Todd Phillips’ Joker is a polarizing picture to say the least. Having only been screened at the Venice and Toronto International Film Festivals, the original origin story has drawn up as much controversy for its excessive violence as it has acclaim for its lead performance from Joaquin Phoenix.
We Got This Covered had the opportunity to speak with editor Jeff Groth – who’s worked with Phillips on both War Dogs and The Hangover Part III –about the world’s reaction to the film thus far, as well as Phoenix’s portrayal of the Clown Prince of Crime, among other topics.
Be sure to check out our conversation down below and enjoy.
First of all, congratulations on the film. I did see it in Toronto, and if I have anything to say about it, I think it’s going to be quite a success for you guys. With that said, there’s already been some controversy – most recently with the families of Aurora victims over the potential societal effect it could have. From what I understand, both Todd Phillips and Warner Bros. have offered their viewpoints on this matter. But having been one of the people who crafted it, how do you think or hope audiences will react to the film?
Jeff Groth: Well, I hope that they watch the movie. There’s been a lot of people who’ve talked about the movie without having seen it. I don’t believe the movie is something that will incite violence; I certainly hope it isn’t, and it was never intended to be.
On that topic, when you’re tasked to work with this Joker character, he’s sort of a symbol of chaos. This movie gets chaotic, especially towards the back half. What did you want to do on your end to give audiences that impression?
Jeff Groth: I think there was a blurring of the line between what is real and what is an illusion in the character’s mind and what you see. He’s a bit of an unreliable narrator in a way; he’s not a narrator in that he’s doing voiceover, but he is our main character and we are following him. He’s not the sort of person that can be relied upon [to show] the truth.
Were there any specific scenes, like any kinds of tricks that you pulled that deceived us? Of course, there’s the writing that throws us into the world of this unreliable narrator, but is there some spoiler-free thing you and Todd Phillips came up with to try and trick audiences?
Jeff Groth: Yeah, there is. There’s a big underline that as we discover the unreality of it, there was a lot of tricks very much related to that in terms of what’s being said and – without getting into spoilers, it’s tough to talk about because it’s such a big piece and I’d prefer people didn’t know about it when they walked into it. I really love the moment and I think you know what I’m talking about?
I think I do. So, we’ll avoid spoiler-territory. I wanted to talk about and get a run through of a couple of fantastic sequences that are featured heavily in the trailers, so I feel okay to talk about them. The first one is the steps. That whole scene is absolutely fantastic. I won’t spoil what song is being used as he’s celebrating down the steps, but it’s so in sync: the shot selection, his movements, the camera movements. Can you walk me through that process? Was it hard to get everything to correlate so well?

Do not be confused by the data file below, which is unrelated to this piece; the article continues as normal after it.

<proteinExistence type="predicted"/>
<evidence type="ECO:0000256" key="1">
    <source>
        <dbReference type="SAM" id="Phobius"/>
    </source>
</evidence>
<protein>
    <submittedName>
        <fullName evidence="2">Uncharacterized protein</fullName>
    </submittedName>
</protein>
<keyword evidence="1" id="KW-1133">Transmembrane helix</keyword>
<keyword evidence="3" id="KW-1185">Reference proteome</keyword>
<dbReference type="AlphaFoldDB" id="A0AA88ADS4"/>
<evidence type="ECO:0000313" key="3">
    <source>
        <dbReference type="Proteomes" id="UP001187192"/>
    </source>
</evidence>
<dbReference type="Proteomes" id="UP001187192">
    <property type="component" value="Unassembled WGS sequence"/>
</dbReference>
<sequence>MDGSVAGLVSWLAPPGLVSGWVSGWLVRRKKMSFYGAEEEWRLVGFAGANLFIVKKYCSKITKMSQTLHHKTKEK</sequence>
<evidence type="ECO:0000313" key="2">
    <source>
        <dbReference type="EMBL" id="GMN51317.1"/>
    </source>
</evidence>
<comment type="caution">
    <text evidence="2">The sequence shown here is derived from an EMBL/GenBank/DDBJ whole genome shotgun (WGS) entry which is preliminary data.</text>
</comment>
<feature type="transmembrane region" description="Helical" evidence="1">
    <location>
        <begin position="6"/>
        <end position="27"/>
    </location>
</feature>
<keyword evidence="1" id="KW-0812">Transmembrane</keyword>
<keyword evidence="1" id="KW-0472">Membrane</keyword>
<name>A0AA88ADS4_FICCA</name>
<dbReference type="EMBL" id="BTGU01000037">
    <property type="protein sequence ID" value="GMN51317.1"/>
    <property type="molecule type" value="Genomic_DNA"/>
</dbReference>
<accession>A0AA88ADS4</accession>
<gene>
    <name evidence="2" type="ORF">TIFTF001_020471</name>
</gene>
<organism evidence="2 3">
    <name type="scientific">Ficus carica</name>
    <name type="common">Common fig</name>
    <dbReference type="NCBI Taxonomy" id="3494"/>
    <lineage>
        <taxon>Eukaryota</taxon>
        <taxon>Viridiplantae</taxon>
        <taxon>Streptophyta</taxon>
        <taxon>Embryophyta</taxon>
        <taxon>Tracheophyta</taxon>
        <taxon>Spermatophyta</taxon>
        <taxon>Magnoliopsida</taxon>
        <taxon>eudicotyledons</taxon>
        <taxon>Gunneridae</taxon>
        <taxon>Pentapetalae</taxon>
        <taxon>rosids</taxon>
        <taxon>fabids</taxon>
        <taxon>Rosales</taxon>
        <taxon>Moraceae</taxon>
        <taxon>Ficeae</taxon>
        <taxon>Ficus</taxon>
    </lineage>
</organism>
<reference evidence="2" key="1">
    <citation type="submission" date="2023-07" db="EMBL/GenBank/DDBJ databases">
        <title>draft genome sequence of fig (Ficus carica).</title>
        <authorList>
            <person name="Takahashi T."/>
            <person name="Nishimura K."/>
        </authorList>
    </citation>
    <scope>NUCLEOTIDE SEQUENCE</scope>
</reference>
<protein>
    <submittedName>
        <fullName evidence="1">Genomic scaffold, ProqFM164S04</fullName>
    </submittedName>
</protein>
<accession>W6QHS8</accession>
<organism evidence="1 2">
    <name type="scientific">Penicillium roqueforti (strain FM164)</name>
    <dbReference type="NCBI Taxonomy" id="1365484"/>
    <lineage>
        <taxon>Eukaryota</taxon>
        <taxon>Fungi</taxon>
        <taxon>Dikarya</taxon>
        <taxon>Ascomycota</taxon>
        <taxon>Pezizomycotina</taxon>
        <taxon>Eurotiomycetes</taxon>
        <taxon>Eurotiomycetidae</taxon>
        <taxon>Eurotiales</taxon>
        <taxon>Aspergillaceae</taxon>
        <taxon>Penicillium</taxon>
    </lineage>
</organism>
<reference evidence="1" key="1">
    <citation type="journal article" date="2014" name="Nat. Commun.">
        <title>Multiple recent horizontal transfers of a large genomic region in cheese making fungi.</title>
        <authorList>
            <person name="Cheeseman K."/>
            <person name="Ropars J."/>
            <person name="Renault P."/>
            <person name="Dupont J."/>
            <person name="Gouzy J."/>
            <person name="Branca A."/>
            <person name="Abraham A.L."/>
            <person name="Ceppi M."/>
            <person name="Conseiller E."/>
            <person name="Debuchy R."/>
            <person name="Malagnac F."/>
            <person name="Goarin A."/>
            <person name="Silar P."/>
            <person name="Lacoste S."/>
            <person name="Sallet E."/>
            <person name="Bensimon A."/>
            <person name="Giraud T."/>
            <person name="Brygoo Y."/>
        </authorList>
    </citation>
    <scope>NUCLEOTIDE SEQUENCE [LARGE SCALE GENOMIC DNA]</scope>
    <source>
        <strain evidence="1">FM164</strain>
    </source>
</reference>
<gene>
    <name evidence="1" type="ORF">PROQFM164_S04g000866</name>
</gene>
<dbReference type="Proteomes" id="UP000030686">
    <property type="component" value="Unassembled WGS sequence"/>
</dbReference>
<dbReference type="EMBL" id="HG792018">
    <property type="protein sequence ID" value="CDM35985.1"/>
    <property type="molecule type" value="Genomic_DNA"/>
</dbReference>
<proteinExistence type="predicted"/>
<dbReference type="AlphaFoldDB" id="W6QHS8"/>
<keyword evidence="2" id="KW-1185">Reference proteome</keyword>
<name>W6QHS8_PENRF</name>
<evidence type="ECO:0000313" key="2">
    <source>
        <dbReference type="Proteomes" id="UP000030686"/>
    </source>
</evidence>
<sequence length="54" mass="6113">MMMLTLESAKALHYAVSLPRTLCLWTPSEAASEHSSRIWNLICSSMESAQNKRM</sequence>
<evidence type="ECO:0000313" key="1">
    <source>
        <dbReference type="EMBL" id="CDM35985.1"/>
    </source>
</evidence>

Jeff Groth: Not exactly. He is dancing to the song that’s playing in that scene. They were playing that song live as he was doing the dance. They shot that with multiple cameras, with one of [them] running in slow motion. When I put that together, I started by syncing that song out both in regular motion and slow motion – the two separate parts – and then choose between the cameras. In the movie, you’ll see it goes from real motion to slow motion. We used different parts of the song, but because it’s staying in beat and it has certain refrains, we were able to fasten those parts back up to what he’s doing in the original.
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That definitely makes your job a lot easier when they’re actually playing the song live. But that’s so funny, because in the first teaser trailer, it lined up so perfectly. I remember being blown away by the quick snippets that you see.
Jeff Groth: That’s one of the things about editing and music. Just because you [only] have the one song doesn’t mean that it’s the only thing that will line up. Much of what you’re doing is about timing, and much of what music is doing is also about timing. So, in many ways, when you don’t have a song or a piece of score put to the picture yet, you’ll lay that song down, and later, things will just magically match up. It’s not really magic, it’s just that you’re cutting into a certain rhythm. Music has a certain rhythm and those two things align.